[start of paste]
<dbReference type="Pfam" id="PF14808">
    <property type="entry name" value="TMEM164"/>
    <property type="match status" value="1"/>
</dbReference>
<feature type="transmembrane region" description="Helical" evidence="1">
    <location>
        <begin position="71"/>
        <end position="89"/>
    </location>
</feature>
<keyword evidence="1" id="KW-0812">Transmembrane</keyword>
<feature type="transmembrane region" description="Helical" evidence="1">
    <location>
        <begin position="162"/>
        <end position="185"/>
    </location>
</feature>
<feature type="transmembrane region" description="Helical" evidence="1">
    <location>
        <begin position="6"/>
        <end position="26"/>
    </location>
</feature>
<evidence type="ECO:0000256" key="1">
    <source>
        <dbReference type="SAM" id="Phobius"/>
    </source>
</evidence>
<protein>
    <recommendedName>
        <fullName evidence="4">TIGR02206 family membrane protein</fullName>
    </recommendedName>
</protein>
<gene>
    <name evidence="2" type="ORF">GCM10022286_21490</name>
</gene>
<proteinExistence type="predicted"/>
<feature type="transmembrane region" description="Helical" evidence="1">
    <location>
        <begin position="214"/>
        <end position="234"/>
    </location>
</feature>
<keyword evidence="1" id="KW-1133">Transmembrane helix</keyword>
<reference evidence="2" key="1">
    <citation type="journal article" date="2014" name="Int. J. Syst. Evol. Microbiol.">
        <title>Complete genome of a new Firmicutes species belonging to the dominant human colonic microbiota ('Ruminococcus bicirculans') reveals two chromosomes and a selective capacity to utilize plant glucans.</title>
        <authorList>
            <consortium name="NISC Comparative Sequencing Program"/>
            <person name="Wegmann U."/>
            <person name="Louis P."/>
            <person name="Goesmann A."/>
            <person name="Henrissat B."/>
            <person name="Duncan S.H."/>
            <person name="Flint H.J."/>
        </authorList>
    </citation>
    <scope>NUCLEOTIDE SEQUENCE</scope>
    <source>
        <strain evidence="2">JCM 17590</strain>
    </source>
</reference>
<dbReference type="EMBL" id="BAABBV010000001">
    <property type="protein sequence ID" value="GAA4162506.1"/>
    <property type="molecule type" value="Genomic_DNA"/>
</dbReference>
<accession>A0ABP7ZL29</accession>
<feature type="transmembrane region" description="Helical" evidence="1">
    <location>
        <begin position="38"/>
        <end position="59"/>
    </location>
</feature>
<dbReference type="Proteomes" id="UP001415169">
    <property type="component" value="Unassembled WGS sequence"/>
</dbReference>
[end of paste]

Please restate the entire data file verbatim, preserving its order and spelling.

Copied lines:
<dbReference type="Pfam" id="PF14808">
    <property type="entry name" value="TMEM164"/>
    <property type="match status" value="1"/>
</dbReference>
<feature type="transmembrane region" description="Helical" evidence="1">
    <location>
        <begin position="71"/>
        <end position="89"/>
    </location>
</feature>
<keyword evidence="1" id="KW-0812">Transmembrane</keyword>
<feature type="transmembrane region" description="Helical" evidence="1">
    <location>
        <begin position="162"/>
        <end position="185"/>
    </location>
</feature>
<feature type="transmembrane region" description="Helical" evidence="1">
    <location>
        <begin position="6"/>
        <end position="26"/>
    </location>
</feature>
<evidence type="ECO:0000256" key="1">
    <source>
        <dbReference type="SAM" id="Phobius"/>
    </source>
</evidence>
<protein>
    <recommendedName>
        <fullName evidence="4">TIGR02206 family membrane protein</fullName>
    </recommendedName>
</protein>
<gene>
    <name evidence="2" type="ORF">GCM10022286_21490</name>
</gene>
<proteinExistence type="predicted"/>
<feature type="transmembrane region" description="Helical" evidence="1">
    <location>
        <begin position="214"/>
        <end position="234"/>
    </location>
</feature>
<keyword evidence="1" id="KW-1133">Transmembrane helix</keyword>
<reference evidence="2" key="1">
    <citation type="journal article" date="2014" name="Int. J. Syst. Evol. Microbiol.">
        <title>Complete genome of a new Firmicutes species belonging to the dominant human colonic microbiota ('Ruminococcus bicirculans') reveals two chromosomes and a selective capacity to utilize plant glucans.</title>
        <authorList>
            <consortium name="NISC Comparative Sequencing Program"/>
            <person name="Wegmann U."/>
            <person name="Louis P."/>
            <person name="Goesmann A."/>
            <person name="Henrissat B."/>
            <person name="Duncan S.H."/>
            <person name="Flint H.J."/>
        </authorList>
    </citation>
    <scope>NUCLEOTIDE SEQUENCE</scope>
    <source>
        <strain evidence="2">JCM 17590</strain>
    </source>
</reference>
<dbReference type="EMBL" id="BAABBV010000001">
    <property type="protein sequence ID" value="GAA4162506.1"/>
    <property type="molecule type" value="Genomic_DNA"/>
</dbReference>
<accession>A0ABP7ZL29</accession>
<feature type="transmembrane region" description="Helical" evidence="1">
    <location>
        <begin position="38"/>
        <end position="59"/>
    </location>
</feature>
<dbReference type="Proteomes" id="UP001415169">
    <property type="component" value="Unassembled WGS sequence"/>
</dbReference>